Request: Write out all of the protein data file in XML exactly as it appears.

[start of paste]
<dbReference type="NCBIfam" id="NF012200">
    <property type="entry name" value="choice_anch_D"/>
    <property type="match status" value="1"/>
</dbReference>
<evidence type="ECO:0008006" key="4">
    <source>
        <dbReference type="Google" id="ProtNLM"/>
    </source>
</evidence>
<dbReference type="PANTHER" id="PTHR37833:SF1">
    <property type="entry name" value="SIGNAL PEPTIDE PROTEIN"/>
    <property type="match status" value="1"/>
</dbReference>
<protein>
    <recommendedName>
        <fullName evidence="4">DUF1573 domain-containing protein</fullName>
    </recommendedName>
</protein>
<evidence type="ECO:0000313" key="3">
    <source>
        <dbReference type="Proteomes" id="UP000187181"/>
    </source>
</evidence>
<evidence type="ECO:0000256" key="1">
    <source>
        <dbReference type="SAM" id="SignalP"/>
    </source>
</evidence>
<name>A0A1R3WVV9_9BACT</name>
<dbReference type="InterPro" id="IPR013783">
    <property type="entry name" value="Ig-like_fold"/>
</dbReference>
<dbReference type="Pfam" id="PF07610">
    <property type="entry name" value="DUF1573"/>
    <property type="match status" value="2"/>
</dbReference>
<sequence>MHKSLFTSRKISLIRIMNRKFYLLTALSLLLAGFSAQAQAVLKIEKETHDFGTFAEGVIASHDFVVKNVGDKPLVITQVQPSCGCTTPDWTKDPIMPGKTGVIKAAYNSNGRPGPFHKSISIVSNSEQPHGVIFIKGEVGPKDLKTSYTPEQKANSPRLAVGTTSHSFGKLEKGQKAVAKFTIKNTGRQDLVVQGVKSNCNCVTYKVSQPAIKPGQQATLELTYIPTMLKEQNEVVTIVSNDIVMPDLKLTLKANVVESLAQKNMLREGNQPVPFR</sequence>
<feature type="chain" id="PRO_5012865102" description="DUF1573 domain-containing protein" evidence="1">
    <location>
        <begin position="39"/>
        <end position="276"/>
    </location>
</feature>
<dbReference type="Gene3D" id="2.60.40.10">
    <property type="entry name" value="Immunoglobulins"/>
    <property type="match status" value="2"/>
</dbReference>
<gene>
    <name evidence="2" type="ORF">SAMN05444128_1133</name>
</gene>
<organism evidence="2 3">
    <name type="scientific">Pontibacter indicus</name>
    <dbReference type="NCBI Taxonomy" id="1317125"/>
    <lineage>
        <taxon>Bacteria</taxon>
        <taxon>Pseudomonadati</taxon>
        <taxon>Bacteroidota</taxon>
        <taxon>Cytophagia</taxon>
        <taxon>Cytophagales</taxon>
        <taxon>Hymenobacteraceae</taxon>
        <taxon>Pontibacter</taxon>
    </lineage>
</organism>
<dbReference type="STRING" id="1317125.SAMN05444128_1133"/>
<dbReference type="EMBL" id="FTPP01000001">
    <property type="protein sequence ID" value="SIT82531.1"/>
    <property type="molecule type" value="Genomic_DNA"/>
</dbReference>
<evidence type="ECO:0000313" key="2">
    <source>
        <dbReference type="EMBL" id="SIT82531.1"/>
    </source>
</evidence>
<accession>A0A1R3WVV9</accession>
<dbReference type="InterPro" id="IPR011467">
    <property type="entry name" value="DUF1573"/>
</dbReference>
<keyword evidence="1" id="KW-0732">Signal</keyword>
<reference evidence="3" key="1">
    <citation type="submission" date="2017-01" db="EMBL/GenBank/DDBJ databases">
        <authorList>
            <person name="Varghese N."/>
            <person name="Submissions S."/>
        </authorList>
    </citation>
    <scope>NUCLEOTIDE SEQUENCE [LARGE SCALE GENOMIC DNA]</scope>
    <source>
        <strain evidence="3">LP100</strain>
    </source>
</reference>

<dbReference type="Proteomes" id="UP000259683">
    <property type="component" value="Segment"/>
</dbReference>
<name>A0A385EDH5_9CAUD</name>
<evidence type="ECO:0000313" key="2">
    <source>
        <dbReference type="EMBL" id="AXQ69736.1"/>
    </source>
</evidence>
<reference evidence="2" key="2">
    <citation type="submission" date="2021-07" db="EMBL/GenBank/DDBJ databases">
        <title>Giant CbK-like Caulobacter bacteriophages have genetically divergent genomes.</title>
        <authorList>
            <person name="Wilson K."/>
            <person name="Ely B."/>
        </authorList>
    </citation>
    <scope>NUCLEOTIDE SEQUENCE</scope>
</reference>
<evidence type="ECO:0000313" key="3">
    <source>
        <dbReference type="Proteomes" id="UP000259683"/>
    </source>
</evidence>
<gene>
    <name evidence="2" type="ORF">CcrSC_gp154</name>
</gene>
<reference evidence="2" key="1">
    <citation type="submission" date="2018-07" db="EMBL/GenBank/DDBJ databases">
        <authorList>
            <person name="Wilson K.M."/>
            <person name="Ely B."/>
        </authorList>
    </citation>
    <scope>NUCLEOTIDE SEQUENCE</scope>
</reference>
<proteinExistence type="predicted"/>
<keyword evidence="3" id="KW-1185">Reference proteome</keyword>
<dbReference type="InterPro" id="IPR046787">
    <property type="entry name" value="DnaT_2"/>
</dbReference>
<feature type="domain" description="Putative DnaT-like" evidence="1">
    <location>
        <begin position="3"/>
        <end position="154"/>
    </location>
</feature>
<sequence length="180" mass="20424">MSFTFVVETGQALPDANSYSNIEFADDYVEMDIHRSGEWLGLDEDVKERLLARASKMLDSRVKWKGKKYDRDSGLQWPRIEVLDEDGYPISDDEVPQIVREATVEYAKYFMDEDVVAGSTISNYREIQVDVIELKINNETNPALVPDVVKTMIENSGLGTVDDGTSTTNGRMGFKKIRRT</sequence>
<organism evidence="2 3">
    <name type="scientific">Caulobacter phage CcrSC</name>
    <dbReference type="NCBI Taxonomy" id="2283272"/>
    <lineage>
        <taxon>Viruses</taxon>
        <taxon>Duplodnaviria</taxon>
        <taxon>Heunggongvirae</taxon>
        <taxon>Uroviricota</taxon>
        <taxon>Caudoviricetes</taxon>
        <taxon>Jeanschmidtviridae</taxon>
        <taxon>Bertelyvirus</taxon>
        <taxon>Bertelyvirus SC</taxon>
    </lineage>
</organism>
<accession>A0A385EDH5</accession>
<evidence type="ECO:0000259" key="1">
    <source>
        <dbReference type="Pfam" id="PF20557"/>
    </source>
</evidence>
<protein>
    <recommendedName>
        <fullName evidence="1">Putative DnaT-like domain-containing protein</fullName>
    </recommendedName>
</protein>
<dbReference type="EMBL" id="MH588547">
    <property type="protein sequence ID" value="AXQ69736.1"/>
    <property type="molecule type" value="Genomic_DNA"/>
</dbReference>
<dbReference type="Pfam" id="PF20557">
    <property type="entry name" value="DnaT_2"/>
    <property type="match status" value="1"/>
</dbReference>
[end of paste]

<dbReference type="NCBIfam" id="NF012200">
    <property type="entry name" value="choice_anch_D"/>
    <property type="match status" value="1"/>
</dbReference>
<evidence type="ECO:0008006" key="4">
    <source>
        <dbReference type="Google" id="ProtNLM"/>
    </source>
</evidence>
<dbReference type="PANTHER" id="PTHR37833:SF1">
    <property type="entry name" value="SIGNAL PEPTIDE PROTEIN"/>
    <property type="match status" value="1"/>
</dbReference>
<protein>
    <recommendedName>
        <fullName evidence="4">DUF1573 domain-containing protein</fullName>
    </recommendedName>
</protein>
<evidence type="ECO:0000313" key="3">
    <source>
        <dbReference type="Proteomes" id="UP000187181"/>
    </source>
</evidence>
<evidence type="ECO:0000256" key="1">
    <source>
        <dbReference type="SAM" id="SignalP"/>
    </source>
</evidence>
<name>A0A1R3WVV9_9BACT</name>
<dbReference type="InterPro" id="IPR013783">
    <property type="entry name" value="Ig-like_fold"/>
</dbReference>
<dbReference type="Pfam" id="PF07610">
    <property type="entry name" value="DUF1573"/>
    <property type="match status" value="2"/>
</dbReference>
<sequence>MHKSLFTSRKISLIRIMNRKFYLLTALSLLLAGFSAQAQAVLKIEKETHDFGTFAEGVIASHDFVVKNVGDKPLVITQVQPSCGCTTPDWTKDPIMPGKTGVIKAAYNSNGRPGPFHKSISIVSNSEQPHGVIFIKGEVGPKDLKTSYTPEQKANSPRLAVGTTSHSFGKLEKGQKAVAKFTIKNTGRQDLVVQGVKSNCNCVTYKVSQPAIKPGQQATLELTYIPTMLKEQNEVVTIVSNDIVMPDLKLTLKANVVESLAQKNMLREGNQPVPFR</sequence>
<feature type="chain" id="PRO_5012865102" description="DUF1573 domain-containing protein" evidence="1">
    <location>
        <begin position="39"/>
        <end position="276"/>
    </location>
</feature>
<dbReference type="Gene3D" id="2.60.40.10">
    <property type="entry name" value="Immunoglobulins"/>
    <property type="match status" value="2"/>
</dbReference>
<gene>
    <name evidence="2" type="ORF">SAMN05444128_1133</name>
</gene>
<organism evidence="2 3">
    <name type="scientific">Pontibacter indicus</name>
    <dbReference type="NCBI Taxonomy" id="1317125"/>
    <lineage>
        <taxon>Bacteria</taxon>
        <taxon>Pseudomonadati</taxon>
        <taxon>Bacteroidota</taxon>
        <taxon>Cytophagia</taxon>
        <taxon>Cytophagales</taxon>
        <taxon>Hymenobacteraceae</taxon>
        <taxon>Pontibacter</taxon>
    </lineage>
</organism>
<dbReference type="STRING" id="1317125.SAMN05444128_1133"/>
<dbReference type="EMBL" id="FTPP01000001">
    <property type="protein sequence ID" value="SIT82531.1"/>
    <property type="molecule type" value="Genomic_DNA"/>
</dbReference>
<evidence type="ECO:0000313" key="2">
    <source>
        <dbReference type="EMBL" id="SIT82531.1"/>
    </source>
</evidence>
<accession>A0A1R3WVV9</accession>
<dbReference type="InterPro" id="IPR011467">
    <property type="entry name" value="DUF1573"/>
</dbReference>
<keyword evidence="1" id="KW-0732">Signal</keyword>
<reference evidence="3" key="1">
    <citation type="submission" date="2017-01" db="EMBL/GenBank/DDBJ databases">
        <authorList>
            <person name="Varghese N."/>
            <person name="Submissions S."/>
        </authorList>
    </citation>
    <scope>NUCLEOTIDE SEQUENCE [LARGE SCALE GENOMIC DNA]</scope>
    <source>
        <strain evidence="3">LP100</strain>
    </source>
</reference>

<dbReference type="Proteomes" id="UP000259683">
    <property type="component" value="Segment"/>
</dbReference>
<name>A0A385EDH5_9CAUD</name>
<evidence type="ECO:0000313" key="2">
    <source>
        <dbReference type="EMBL" id="AXQ69736.1"/>
    </source>
</evidence>
<reference evidence="2" key="2">
    <citation type="submission" date="2021-07" db="EMBL/GenBank/DDBJ databases">
        <title>Giant CbK-like Caulobacter bacteriophages have genetically divergent genomes.</title>
        <authorList>
            <person name="Wilson K."/>
            <person name="Ely B."/>
        </authorList>
    </citation>
    <scope>NUCLEOTIDE SEQUENCE</scope>
</reference>
<evidence type="ECO:0000313" key="3">
    <source>
        <dbReference type="Proteomes" id="UP000259683"/>
    </source>
</evidence>
<gene>
    <name evidence="2" type="ORF">CcrSC_gp154</name>
</gene>
<reference evidence="2" key="1">
    <citation type="submission" date="2018-07" db="EMBL/GenBank/DDBJ databases">
        <authorList>
            <person name="Wilson K.M."/>
            <person name="Ely B."/>
        </authorList>
    </citation>
    <scope>NUCLEOTIDE SEQUENCE</scope>
</reference>
<proteinExistence type="predicted"/>
<keyword evidence="3" id="KW-1185">Reference proteome</keyword>
<dbReference type="InterPro" id="IPR046787">
    <property type="entry name" value="DnaT_2"/>
</dbReference>
<feature type="domain" description="Putative DnaT-like" evidence="1">
    <location>
        <begin position="3"/>
        <end position="154"/>
    </location>
</feature>
<sequence length="180" mass="20424">MSFTFVVETGQALPDANSYSNIEFADDYVEMDIHRSGEWLGLDEDVKERLLARASKMLDSRVKWKGKKYDRDSGLQWPRIEVLDEDGYPISDDEVPQIVREATVEYAKYFMDEDVVAGSTISNYREIQVDVIELKINNETNPALVPDVVKTMIENSGLGTVDDGTSTTNGRMGFKKIRRT</sequence>
<organism evidence="2 3">
    <name type="scientific">Caulobacter phage CcrSC</name>
    <dbReference type="NCBI Taxonomy" id="2283272"/>
    <lineage>
        <taxon>Viruses</taxon>
        <taxon>Duplodnaviria</taxon>
        <taxon>Heunggongvirae</taxon>
        <taxon>Uroviricota</taxon>
        <taxon>Caudoviricetes</taxon>
        <taxon>Jeanschmidtviridae</taxon>
        <taxon>Bertelyvirus</taxon>
        <taxon>Bertelyvirus SC</taxon>
    </lineage>
</organism>
<accession>A0A385EDH5</accession>
<evidence type="ECO:0000259" key="1">
    <source>
        <dbReference type="Pfam" id="PF20557"/>
    </source>
</evidence>
<protein>
    <recommendedName>
        <fullName evidence="1">Putative DnaT-like domain-containing protein</fullName>
    </recommendedName>
</protein>
<dbReference type="EMBL" id="MH588547">
    <property type="protein sequence ID" value="AXQ69736.1"/>
    <property type="molecule type" value="Genomic_DNA"/>
</dbReference>
<dbReference type="Pfam" id="PF20557">
    <property type="entry name" value="DnaT_2"/>
    <property type="match status" value="1"/>
</dbReference>